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What ever happened to the deficit hawks?

By Robert B. Reich, Tribune Content Agency on

When Barack Obama was president, congressional Republicans were deficit hawks. They opposed almost everything Obama wanted to do by arguing that it would increase the federal budget deficit.

But now that Republicans are planning giant tax cuts for corporations and the wealthy, they've stopped worrying about fiscal responsibility.

Senate Republicans have agreed on a budget that would cut taxes by $1.5 trillion over the next decade, which could mean the biggest budget deficits in history.

Unless Republicans want to cut Social Security, Medicare and defense, that is. Even if Republicans eliminated everything else in the federal budget -- from education to Meals on Wheels -- they wouldn't have nearly enough to pay for tax cuts of the magnitude Republicans are now touting.

But Republicans won't cut Social Security or Medicare because the programs are overwhelmingly popular. And rather than cut defense, Senate Republicans want to increase defense spending by a whopping $80 billion (enough to fund the free public higher education that Bernie Sanders proposed in last year's Democratic primary -- which deficit hawks in both parties mocked as being ridiculously expensive).

There's also the cleanup from Hurricanes Harvey and Irma, estimated to be least $190 billion. And Trump's "wall," which the Department of Homeland Security estimates will cost about $22 billion.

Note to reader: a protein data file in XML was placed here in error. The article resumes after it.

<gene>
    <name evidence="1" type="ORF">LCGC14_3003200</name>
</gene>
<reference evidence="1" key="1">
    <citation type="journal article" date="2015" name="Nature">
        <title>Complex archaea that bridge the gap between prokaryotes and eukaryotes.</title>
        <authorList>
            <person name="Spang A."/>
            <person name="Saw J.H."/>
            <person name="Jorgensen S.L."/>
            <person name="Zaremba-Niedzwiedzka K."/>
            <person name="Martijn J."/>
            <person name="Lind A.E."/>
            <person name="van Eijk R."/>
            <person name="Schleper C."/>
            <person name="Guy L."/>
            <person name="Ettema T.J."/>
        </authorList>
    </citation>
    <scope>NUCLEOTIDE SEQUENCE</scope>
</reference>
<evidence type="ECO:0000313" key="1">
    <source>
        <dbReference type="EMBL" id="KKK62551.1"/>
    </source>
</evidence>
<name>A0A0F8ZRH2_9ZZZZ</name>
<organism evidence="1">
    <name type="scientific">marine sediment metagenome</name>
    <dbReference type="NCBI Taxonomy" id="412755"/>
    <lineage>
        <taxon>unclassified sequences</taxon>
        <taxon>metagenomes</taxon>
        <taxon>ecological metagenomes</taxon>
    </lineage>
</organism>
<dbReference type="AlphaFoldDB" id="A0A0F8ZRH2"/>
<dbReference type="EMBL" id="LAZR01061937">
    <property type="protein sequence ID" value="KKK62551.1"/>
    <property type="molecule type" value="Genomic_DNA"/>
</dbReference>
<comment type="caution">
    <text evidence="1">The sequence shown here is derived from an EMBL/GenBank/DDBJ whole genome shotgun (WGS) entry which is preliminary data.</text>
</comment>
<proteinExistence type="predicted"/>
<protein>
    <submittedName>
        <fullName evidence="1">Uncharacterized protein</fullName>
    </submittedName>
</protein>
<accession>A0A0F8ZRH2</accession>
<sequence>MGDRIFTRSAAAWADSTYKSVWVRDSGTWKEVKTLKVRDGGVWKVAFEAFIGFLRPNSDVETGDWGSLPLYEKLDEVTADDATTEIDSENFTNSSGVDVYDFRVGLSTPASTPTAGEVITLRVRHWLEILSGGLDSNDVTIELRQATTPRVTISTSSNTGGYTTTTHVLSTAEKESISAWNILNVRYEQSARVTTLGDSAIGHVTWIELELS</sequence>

Oh, and don't forget infrastructure. It's just about the only major spending bill that could be passed by bipartisan majorities in both houses. Given the state of the nation's highways, byways, public transit, water treatment facilities and sewers, it's desperately needed. Trump campaigned on spending $1 trillion on it.

So how do Republicans propose to pay for any of this -- and provide a big tax cut for corporations and the wealthy -- without exploding the federal deficit?

Easy. Just pretend the tax cuts will cause the economy to grow so fast -- 3 percent a year on average -- that they'll pay for themselves, and the benefits will trickle down to everyone else.

If you believe this, I have several past Republican budgets to sell you, extending all the way back to Ronald Reagan's magic asterisks.

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